"I really like our bullpen,'' echoed Farrell. "We've had depth emerge with Hembree and Barnes, and we're able to distribute the workload evenly to protect Taz and Koji.''
But the Sox' high-leverage set-up crew features a 41-year-old (Uehara) and Tazawa, who has faltered badly in the August in each of the last two seasons because of overwork.
"I guess it's something we'll continue to watch,'' said Dombrowski. "There's still quite a bit of time before the [Aug. 1] trade deadline. So you continue to watch that. I feel comfortable with the way it is now, but we'll have to wait and see. We didn't anticipate this and that's really why we got Carson -- to give us more depth in case something did happen. But we'll continue to see what takes place.''
Dombrowski said it was too soon to begin exploring outside trade possibilities, given that talk doesn't intensify until after the draft in June.
"If something [else] were to happen,'' Dombrowski said, "I guess we'd be more aggressive. But right now, the way Barnes and Hembree (are pitching), along with [Robbie] Ross Jr. and [Tommy] Layne . . . we feel pretty good about our bullpen -- right now.''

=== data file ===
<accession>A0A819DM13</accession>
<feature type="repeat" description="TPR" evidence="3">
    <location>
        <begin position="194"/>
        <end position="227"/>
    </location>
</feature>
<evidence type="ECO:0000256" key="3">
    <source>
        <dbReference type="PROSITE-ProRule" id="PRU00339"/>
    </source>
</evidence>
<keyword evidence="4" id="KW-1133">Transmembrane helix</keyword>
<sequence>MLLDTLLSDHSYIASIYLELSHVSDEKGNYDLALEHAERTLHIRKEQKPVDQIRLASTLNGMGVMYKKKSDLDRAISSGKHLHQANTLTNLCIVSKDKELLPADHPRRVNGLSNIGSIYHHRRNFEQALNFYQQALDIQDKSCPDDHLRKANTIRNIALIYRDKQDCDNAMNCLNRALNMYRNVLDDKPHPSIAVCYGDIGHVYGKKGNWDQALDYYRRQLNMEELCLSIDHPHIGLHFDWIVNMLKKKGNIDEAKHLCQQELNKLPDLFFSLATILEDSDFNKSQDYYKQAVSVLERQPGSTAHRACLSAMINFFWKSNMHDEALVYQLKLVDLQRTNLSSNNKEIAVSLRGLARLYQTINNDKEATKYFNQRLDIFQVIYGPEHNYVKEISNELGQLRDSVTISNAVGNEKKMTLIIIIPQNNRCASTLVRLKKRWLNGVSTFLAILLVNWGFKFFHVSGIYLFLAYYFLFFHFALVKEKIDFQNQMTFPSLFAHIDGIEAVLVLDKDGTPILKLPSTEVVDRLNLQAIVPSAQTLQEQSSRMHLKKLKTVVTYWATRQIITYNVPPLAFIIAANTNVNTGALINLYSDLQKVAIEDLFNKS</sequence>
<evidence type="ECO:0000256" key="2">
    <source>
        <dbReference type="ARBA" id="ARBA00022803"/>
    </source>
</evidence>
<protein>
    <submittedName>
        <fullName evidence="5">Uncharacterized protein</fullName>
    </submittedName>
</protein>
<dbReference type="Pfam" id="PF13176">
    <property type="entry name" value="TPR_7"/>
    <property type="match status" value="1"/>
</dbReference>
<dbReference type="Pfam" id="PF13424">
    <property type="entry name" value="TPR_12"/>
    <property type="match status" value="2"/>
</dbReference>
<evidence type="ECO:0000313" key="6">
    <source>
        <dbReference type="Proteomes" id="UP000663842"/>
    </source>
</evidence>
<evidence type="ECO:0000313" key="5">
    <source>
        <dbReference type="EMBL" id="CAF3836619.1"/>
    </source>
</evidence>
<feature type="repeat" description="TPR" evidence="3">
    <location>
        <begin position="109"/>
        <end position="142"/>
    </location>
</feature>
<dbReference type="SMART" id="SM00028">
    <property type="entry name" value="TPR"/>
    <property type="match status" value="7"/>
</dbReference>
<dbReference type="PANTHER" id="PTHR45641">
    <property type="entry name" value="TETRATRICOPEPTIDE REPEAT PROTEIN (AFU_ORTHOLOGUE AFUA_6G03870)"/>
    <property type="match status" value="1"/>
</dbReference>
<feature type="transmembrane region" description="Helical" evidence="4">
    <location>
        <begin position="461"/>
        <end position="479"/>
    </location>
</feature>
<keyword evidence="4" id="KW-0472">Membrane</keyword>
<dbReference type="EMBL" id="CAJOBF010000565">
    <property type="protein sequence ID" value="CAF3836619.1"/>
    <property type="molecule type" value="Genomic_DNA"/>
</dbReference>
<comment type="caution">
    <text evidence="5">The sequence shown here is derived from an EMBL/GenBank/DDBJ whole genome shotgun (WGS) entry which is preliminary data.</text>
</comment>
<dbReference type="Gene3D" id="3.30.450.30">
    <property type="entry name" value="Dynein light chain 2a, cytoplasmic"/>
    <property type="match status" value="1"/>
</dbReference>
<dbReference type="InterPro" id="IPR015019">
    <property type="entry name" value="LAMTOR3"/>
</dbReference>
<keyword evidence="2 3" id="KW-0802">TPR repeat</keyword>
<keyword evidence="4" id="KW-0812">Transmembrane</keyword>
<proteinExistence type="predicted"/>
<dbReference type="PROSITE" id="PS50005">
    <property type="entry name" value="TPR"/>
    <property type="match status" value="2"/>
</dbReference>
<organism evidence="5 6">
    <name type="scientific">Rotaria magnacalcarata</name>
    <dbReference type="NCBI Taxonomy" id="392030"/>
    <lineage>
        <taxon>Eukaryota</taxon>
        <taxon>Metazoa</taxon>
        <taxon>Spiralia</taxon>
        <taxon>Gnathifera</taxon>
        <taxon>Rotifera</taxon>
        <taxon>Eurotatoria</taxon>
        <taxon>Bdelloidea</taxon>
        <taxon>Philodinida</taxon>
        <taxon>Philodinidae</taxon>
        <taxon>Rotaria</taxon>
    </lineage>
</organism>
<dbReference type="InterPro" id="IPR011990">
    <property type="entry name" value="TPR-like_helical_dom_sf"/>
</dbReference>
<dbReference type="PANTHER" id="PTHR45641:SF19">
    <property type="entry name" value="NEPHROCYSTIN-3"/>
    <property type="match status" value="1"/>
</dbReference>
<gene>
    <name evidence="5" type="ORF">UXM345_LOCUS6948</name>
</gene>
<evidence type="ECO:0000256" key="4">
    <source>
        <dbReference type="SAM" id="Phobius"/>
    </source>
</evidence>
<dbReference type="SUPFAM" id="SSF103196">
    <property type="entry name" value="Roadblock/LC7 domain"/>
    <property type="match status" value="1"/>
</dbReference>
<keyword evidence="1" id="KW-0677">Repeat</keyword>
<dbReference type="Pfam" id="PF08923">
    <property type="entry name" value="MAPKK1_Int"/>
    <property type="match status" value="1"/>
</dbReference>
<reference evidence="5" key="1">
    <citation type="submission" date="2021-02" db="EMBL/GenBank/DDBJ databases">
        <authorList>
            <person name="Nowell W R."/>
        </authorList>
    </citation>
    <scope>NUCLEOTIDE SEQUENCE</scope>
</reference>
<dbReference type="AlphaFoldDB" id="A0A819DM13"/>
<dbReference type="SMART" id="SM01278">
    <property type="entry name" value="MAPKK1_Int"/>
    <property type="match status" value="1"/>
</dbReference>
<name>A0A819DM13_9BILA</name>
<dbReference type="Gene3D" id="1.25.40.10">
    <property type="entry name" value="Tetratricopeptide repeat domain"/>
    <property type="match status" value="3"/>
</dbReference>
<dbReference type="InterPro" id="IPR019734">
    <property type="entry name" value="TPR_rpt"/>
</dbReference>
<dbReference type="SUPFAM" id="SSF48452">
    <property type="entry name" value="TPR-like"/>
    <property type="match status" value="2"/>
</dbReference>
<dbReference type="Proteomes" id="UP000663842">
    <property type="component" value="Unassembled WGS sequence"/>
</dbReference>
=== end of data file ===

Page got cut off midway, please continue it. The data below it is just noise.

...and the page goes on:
"I really like our bullpen,'' noted Farrell. "We've had depth emerge with Hembree and Barnes and we're able to distribute the workload evenly to protect Taz and Koji.''
One possibile option could be taking a look at Joe Kelly in the bullpen. Kelly was sensational Saturday, allowing one hit in 6 2/3 innings in his first start back from a shoulder impingement. But it's long been thought that his stuff would translate well to the bullpen, and the Sox will have six starting pitchers when Eduardo Rodriguez returns.
"It's a great question, but it's not one I'll approach at this time,'' said Dombrowski. "We haven't specifically talked about putting Joe Kelly in the bullpen. But we're also aware that we're not going to use six starters.''
Smith is expected to miss the next 11-14 months, the typical recovery time from Tommy John surgery.
He was first injured on March 21, when he left the mound in Jupiter, Fla. during a Grapefruit League game. The diagnosis was a strained flexor muscle in the forearm, and he returned to action earlier this month. But he continued to experience discomfort, and a followup MRI Friday revealed a tear in his ulnar collateral ligament (UCL).
Dombrowski said "there was nothing at the time in March (that suggested a torn UCL). Flexor muscles, sometimes that leads to (torn UCL's). But not always. It's an alert that goes up in your mind when dealing with elbow. But you can't spend time obsessing about it, because then you wouldn't sleep on any night.''
Dombrowski said there were no red flags at the time of last December's trade with Seattle that Smith may be pre-disposed to this kind of injury with his cross-fire, three-quarters delivery.
"I think when you look at his delivery,'' acknowledged Dombrowski, "you'd say it's an unusual delivery. It's probably more apt to have injury. We had the medical information and we thought he'd be fine.''